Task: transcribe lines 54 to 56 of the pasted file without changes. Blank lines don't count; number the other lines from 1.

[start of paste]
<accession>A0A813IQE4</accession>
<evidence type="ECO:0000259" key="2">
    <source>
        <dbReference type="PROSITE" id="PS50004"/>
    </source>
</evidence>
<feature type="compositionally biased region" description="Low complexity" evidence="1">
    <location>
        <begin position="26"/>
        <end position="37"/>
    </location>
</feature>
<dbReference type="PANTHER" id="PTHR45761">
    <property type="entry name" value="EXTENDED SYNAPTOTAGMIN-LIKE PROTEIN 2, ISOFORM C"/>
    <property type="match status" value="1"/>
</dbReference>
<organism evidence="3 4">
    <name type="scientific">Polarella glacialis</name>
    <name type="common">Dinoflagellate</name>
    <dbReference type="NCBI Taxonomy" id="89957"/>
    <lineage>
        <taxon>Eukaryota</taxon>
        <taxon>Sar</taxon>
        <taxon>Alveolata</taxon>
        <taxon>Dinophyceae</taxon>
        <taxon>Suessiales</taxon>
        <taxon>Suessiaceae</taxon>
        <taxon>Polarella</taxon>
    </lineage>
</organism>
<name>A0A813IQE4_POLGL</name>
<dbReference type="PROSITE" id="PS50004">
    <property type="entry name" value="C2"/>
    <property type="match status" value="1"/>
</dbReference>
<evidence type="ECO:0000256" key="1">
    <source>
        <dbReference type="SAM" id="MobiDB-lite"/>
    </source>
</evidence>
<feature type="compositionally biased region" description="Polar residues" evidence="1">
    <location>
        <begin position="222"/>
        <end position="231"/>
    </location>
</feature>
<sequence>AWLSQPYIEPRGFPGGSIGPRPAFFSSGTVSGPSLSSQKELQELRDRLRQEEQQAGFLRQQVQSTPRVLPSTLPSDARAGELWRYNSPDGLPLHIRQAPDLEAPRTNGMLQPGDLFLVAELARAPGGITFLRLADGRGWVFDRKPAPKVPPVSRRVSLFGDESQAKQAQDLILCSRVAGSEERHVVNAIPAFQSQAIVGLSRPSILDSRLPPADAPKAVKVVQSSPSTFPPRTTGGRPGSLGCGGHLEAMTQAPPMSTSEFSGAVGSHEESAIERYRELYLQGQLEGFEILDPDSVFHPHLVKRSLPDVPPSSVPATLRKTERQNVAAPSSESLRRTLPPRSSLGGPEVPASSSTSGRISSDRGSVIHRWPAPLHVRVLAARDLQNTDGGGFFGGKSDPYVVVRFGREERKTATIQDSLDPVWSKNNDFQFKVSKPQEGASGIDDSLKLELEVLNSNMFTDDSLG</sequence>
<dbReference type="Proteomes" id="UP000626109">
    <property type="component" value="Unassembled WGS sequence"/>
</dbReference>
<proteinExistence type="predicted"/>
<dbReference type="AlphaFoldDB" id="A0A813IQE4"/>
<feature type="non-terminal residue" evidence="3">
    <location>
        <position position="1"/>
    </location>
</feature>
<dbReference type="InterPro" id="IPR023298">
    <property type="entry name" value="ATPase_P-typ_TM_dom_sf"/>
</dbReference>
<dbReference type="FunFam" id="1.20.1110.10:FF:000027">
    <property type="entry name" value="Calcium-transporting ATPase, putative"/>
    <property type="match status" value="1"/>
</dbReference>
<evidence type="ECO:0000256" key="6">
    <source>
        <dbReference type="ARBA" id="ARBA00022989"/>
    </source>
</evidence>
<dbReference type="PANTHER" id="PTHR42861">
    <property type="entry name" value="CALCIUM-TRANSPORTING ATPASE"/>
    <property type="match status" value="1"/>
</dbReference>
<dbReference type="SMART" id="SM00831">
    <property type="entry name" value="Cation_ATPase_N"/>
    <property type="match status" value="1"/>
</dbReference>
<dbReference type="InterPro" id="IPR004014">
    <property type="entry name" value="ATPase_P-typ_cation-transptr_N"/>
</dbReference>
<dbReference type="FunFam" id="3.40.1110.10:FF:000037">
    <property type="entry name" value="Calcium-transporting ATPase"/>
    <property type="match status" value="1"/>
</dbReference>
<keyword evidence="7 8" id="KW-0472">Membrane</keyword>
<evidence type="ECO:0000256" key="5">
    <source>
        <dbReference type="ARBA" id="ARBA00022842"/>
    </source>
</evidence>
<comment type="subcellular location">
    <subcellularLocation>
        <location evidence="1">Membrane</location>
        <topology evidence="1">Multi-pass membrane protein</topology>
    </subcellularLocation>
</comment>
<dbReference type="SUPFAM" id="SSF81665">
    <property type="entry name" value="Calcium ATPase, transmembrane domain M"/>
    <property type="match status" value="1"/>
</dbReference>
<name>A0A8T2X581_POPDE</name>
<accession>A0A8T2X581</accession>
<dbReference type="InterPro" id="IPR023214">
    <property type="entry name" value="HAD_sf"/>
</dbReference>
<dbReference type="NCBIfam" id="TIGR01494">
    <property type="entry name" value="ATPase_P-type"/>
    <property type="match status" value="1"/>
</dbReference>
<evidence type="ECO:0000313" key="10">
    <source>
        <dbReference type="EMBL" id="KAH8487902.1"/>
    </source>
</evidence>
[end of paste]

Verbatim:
    <location>
        <position position="1"/>
    </location>